By Erica C. Barnett
An alarming increase in COVID cases among people who are homeless has been exacerbated in recent weeks, according to homeless service providers, by rumors that if people enter an isolation and quarantine site operated by county, they will not be allowed to leave.
And even before these rumors began to circulate widely, many homeless people who tested positive for COVID were reluctant to go into isolation and quarantine, for reasons ranging from substance use to fear that if they left a camp. , they would lose everything they had – a not unreasonable assumption, given the recent increase in encampment sweeps.
“The resistance, in my experience, has been widespread,” said Dr Cyn Kotarski, medical director of the Public Defender Association. “I haven’t met anyone so far who isn’t afraid and resistant to doing it, and that’s mostly because it’s overwhelming. It can be quite scary to think that you don’t know where you are going or why, especially when you take someone out of their own surroundings and their own community, ”Kotarski said. The PDA is a partner in several efforts to move homeless people to hotels during the pandemic, including Co-LEAD and JustCare.
Although early reports suggest that people living outdoors are less susceptible to COVID infection than those living in collective neighborhoods like collective shelters, the more contagious delta variant could reverse this trend. In the week ended September 10, King County counted 41 homeless people who tested positive for COVID – an undercount, as this only represents the county’s test events.
According to King County Public Health spokesperson Kate Cole, last week there were 22 active COVID cases associated with camp outbreaks, defined as two or more people who tested positive in a camp – an “increase from baseline” of “one to four cases per month associated with encampments. A examining the county’s weekly reports shows a steady increase in cases that started in early August and have not declined.
“The facilities are not secure, and the stay is completely optional. When people come in, we say, “Your isolation period is so long, your quarantine period is so long. If you don’t want to stay all the time, let’s talk about it. ‘ —Hedda McClendon, King County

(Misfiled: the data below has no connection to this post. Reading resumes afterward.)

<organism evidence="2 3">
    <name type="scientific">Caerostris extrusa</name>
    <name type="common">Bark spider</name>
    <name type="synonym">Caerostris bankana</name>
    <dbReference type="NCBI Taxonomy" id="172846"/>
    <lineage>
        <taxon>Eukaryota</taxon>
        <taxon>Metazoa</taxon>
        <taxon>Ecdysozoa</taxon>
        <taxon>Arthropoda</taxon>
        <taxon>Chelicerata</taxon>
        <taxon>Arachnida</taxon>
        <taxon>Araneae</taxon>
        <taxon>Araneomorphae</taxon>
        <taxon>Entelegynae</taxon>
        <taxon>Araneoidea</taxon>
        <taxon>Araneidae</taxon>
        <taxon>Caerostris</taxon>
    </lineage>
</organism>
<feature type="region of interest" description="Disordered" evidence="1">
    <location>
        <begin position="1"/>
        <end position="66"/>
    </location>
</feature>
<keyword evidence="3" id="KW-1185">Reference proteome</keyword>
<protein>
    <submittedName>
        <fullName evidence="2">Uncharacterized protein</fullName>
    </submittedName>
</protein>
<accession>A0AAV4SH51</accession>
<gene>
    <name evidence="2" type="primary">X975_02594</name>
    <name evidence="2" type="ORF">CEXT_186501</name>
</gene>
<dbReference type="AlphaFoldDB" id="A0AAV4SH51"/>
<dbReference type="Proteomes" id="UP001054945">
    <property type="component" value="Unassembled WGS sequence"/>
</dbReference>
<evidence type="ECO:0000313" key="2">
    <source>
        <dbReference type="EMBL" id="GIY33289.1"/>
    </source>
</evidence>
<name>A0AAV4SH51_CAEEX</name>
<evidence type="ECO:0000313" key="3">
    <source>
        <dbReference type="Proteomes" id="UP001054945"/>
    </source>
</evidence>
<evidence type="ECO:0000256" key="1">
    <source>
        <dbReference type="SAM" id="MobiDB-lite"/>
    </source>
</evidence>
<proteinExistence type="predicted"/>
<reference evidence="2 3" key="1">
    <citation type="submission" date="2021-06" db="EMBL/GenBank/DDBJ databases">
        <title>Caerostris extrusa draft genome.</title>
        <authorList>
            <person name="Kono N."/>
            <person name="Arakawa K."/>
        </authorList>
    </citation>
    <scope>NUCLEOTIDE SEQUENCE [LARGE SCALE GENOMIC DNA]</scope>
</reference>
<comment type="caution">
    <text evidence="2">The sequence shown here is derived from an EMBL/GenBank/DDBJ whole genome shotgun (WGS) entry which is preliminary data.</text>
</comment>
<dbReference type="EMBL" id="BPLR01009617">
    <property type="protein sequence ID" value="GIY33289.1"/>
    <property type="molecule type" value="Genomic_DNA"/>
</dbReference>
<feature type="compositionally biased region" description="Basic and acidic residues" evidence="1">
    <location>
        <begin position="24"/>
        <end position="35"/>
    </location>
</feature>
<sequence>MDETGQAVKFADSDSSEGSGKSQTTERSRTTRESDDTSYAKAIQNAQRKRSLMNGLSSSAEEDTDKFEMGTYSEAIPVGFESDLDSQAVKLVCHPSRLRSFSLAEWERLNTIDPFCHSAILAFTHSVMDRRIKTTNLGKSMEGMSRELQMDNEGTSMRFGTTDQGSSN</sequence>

The increase in COVID cases has impacted all parts of the county’s service system. The county public health department offers testing and transportation for people who test positive, but service providers and county officials say the system is stretched, with long waits for transportation and even testing. . According to Hedda McClendon, director of the King County COVID Emergency Services Group, the current wait for a test by the county’s HEART E team, one of two teams that conducts testing at homeless settlements, is between five and seven days. When a person living in an encampment tests positive, a nearby service provider often has to wait with them for hours until a county vehicle arrives to pick up. in isolation and quarantine, increasing the likelihood that they will give up and decide not to go.
Just having someone on the phone, social workers say, can be a challenge. “You call and they take your number, but if you call back it’s an automated line and you have to try to reach the person you were talking to” Dawn Shepard, the Southern District Outreach Coordinator for REACH, said. If an outreach worker or homeless person misses a call from the county’s COVID hotline, Shepard says, they’ll have to start the whole process over again, “and at that point the person loses interest.” Currently, Shepard added, “It takes us about eight hours from coordination to pickup. “